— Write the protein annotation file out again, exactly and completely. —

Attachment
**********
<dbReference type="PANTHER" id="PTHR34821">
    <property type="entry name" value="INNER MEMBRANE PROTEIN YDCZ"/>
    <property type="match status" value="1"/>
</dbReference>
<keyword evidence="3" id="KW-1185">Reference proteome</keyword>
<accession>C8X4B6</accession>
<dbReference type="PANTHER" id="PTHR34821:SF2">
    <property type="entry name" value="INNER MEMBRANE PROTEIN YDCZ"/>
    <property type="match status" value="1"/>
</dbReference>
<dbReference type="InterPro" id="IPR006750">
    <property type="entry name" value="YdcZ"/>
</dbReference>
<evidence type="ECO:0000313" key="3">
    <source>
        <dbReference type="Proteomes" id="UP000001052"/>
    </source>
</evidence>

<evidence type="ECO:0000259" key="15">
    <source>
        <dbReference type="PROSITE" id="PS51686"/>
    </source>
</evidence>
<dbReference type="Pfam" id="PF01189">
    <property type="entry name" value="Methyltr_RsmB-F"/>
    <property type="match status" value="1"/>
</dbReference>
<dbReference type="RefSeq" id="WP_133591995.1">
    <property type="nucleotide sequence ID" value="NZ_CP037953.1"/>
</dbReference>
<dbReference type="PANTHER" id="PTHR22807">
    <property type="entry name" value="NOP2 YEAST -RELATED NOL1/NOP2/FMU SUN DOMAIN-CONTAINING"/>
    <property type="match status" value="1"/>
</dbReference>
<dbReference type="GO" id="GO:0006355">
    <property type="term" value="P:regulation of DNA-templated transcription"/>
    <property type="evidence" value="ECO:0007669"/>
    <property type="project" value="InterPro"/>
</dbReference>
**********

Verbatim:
<dbReference type="PANTHER" id="PTHR34821">
    <property type="entry name" value="INNER MEMBRANE PROTEIN YDCZ"/>
    <property type="match status" value="1"/>
</dbReference>
<keyword evidence="3" id="KW-1185">Reference proteome</keyword>
<accession>C8X4B6</accession>
<dbReference type="PANTHER" id="PTHR34821:SF2">
    <property type="entry name" value="INNER MEMBRANE PROTEIN YDCZ"/>
    <property type="match status" value="1"/>
</dbReference>
<dbReference type="InterPro" id="IPR006750">
    <property type="entry name" value="YdcZ"/>
</dbReference>
<evidence type="ECO:0000313" key="3">
    <source>
        <dbReference type="Proteomes" id="UP000001052"/>
    </source>
</evidence>

<evidence type="ECO:0000259" key="15">
    <source>
        <dbReference type="PROSITE" id="PS51686"/>
    </source>
</evidence>
<dbReference type="Pfam" id="PF01189">
    <property type="entry name" value="Methyltr_RsmB-F"/>
    <property type="match status" value="1"/>
</dbReference>
<dbReference type="RefSeq" id="WP_133591995.1">
    <property type="nucleotide sequence ID" value="NZ_CP037953.1"/>
</dbReference>
<dbReference type="PANTHER" id="PTHR22807">
    <property type="entry name" value="NOP2 YEAST -RELATED NOL1/NOP2/FMU SUN DOMAIN-CONTAINING"/>
    <property type="match status" value="1"/>
</dbReference>
<dbReference type="GO" id="GO:0006355">
    <property type="term" value="P:regulation of DNA-templated transcription"/>
    <property type="evidence" value="ECO:0007669"/>
    <property type="project" value="InterPro"/>
</dbReference>